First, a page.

In women, stress and PTSD have been shown to lead to Food Addiction, which eventually leads to obesity and the obesity-related health issues.

How to keep the Food Addiction under control?

Regardless of what is triggering Food Addiction, this disorder can be kept under control or even be treated following the next steps:

  1. Recognize that you are addicted to food – the first step in recovering from any addiction is to recognize that you have a problem. An attempt to refuse to accept that you are addicted, further raises the problem and prevents you from coping with it. Once you recognize, you are better able to take care of yourself and take the necessary steps to overcome it correctly and effectively.
  2. Identify dangerous foods – any food addict has a few foods that can not be avoided, such as sweets or fast food. Identify these key foods that make you eat without ceasing, in order to keep them away from you.
  3. Set your emotional issues – addiction is a disease, but it has psychological or emotional causes. It is important to understand what is happening to you and what causes you to eat excessively. If you fail to solve your emotional problems that add to your addiction, turn to the psychologist.
  4. Determine the key moments of the day when you tend to eat excessively – there are certain moments of the day when food addicts consume the most food. Some do it at night, others at work, or immediately afterwards. Once you identify these moments, you can harness healthy and low-calorie snacks that you can consume in those moments and help prevent obesity, a natural consequence of over-eating.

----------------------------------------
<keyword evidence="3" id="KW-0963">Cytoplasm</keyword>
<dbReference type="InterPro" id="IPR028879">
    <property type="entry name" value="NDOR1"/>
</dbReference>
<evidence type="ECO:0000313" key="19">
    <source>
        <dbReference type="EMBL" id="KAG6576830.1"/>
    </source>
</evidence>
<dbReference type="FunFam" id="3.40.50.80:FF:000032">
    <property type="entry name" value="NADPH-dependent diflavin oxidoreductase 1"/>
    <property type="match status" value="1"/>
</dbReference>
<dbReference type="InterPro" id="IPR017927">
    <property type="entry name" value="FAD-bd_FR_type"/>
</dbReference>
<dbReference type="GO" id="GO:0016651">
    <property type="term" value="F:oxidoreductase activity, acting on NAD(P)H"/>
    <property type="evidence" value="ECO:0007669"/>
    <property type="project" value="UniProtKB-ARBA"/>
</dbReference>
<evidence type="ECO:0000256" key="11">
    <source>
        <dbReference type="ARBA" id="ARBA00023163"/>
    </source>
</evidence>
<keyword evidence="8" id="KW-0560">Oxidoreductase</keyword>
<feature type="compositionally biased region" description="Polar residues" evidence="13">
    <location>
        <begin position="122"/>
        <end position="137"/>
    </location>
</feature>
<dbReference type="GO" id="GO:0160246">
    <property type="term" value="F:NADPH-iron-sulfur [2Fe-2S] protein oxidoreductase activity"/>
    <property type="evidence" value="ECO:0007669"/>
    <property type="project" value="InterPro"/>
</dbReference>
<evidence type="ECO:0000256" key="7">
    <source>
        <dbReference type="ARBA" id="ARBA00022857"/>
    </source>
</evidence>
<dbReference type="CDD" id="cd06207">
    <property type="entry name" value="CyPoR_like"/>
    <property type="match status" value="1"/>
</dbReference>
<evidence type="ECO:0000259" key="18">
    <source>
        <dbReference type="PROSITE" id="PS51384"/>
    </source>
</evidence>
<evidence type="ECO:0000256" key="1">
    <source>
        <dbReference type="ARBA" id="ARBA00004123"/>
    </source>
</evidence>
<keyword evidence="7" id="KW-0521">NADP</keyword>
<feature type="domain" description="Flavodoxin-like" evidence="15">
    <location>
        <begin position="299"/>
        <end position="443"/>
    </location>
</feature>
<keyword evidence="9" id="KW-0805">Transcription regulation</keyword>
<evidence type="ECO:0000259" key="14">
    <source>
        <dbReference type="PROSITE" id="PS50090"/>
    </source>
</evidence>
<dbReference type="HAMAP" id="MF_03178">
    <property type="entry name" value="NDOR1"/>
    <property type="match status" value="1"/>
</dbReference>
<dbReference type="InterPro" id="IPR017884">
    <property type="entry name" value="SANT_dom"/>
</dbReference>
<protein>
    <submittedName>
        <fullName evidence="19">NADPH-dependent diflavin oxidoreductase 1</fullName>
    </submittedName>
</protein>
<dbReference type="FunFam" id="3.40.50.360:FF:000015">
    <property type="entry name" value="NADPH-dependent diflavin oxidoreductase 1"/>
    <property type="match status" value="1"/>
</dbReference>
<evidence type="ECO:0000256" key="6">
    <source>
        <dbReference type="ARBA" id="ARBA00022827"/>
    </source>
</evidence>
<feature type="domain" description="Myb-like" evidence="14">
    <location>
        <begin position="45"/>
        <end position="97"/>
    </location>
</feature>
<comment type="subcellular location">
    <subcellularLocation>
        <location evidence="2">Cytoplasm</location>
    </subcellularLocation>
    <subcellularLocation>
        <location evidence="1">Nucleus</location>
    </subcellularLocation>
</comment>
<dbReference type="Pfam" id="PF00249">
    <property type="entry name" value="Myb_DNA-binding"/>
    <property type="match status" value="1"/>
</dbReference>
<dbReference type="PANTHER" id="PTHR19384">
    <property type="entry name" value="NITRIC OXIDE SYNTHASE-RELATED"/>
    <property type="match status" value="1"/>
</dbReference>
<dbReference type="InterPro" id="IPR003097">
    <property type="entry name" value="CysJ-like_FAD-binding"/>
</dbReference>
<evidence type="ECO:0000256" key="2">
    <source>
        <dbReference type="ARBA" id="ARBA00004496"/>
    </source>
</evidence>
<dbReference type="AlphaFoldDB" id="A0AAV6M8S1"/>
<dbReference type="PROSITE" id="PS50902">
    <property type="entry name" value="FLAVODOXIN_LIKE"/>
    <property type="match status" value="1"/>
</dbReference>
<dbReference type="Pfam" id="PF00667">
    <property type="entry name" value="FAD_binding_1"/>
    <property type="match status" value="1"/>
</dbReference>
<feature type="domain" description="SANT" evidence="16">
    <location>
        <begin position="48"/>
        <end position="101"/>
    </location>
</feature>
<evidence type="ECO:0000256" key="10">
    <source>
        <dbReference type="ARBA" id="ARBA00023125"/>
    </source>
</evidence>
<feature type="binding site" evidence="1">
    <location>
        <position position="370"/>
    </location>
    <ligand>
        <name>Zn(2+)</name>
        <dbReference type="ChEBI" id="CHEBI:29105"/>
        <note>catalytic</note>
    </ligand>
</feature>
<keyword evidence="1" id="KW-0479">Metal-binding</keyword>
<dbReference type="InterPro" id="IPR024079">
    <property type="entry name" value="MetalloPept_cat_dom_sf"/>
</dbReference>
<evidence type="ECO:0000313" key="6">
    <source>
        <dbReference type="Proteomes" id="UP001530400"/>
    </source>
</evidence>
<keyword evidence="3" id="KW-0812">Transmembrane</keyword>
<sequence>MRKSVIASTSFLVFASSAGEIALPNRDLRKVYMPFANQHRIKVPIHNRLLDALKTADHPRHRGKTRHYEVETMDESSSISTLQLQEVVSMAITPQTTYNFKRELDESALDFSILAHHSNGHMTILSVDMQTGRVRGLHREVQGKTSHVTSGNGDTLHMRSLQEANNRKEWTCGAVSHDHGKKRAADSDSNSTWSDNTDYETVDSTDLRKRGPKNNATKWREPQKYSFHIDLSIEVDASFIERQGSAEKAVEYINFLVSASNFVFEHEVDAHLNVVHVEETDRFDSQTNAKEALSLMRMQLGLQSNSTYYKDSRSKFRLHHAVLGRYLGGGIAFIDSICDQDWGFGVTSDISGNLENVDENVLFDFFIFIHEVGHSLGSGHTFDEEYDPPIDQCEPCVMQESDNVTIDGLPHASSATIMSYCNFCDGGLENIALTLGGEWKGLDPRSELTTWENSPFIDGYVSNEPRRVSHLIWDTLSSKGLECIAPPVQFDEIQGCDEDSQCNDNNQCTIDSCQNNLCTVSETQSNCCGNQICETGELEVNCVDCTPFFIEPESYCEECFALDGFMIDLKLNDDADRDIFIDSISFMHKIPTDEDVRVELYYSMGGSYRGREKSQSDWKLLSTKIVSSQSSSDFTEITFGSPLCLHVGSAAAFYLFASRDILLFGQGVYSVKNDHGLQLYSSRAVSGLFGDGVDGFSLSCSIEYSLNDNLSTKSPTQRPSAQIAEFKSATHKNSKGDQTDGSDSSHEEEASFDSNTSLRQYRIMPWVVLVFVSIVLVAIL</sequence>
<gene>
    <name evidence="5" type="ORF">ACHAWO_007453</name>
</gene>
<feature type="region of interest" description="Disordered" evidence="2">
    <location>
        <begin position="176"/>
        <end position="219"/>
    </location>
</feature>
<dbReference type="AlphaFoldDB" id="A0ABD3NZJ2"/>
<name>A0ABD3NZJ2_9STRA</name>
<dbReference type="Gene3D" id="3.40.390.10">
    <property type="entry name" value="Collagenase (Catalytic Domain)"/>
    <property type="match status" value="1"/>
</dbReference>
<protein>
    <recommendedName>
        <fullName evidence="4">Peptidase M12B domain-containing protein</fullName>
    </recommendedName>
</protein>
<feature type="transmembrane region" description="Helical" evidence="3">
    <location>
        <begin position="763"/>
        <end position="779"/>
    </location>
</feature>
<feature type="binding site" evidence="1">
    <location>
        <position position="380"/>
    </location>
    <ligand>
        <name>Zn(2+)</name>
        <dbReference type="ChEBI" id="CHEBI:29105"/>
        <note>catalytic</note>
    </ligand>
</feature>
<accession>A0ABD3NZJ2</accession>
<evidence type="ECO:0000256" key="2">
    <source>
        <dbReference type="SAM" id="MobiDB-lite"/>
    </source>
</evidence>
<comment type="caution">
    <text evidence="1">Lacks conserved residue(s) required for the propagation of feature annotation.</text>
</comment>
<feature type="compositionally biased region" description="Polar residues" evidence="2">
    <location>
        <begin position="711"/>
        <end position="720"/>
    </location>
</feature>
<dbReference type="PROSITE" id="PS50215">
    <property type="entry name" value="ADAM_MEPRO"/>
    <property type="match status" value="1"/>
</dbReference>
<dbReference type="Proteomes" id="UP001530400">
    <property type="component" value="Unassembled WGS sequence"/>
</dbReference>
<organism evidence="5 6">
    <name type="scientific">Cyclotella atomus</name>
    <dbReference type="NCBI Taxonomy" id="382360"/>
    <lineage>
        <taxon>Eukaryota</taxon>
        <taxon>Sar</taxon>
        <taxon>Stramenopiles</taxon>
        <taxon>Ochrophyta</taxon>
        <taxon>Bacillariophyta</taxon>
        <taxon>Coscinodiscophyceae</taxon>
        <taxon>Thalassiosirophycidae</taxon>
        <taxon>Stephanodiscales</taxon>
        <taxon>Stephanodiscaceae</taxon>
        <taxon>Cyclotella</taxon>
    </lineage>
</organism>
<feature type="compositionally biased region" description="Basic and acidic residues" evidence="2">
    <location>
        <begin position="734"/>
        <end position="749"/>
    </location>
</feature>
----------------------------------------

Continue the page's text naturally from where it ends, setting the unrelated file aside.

5. Eat a little and often every day – it is important to control food consumption so that meals are spread throughout the day, so as to avoid the appearance of hunger. If you get to the point where you are hungry, you risk giving yourself to over-eating, even if you do not need such high consumption.
  6. Do not punish yourself if you eat too much – the punitive methods used by food addicts do more harm than the well-being they face. They end up punishing themselves for eating by appealing to more food or by harming themselves. Both variants are harmful to their health. The solution in a food addict’s diet is the rational consumption in small and frequent quantities, not by eating meals or consuming more unhealthy food.

While these 6 steps are designed to keep the Food Addiction under control, a proper treatment for what disorder is causing the Food Addiction is necessary, therefore treating the causes may also help treat the effect.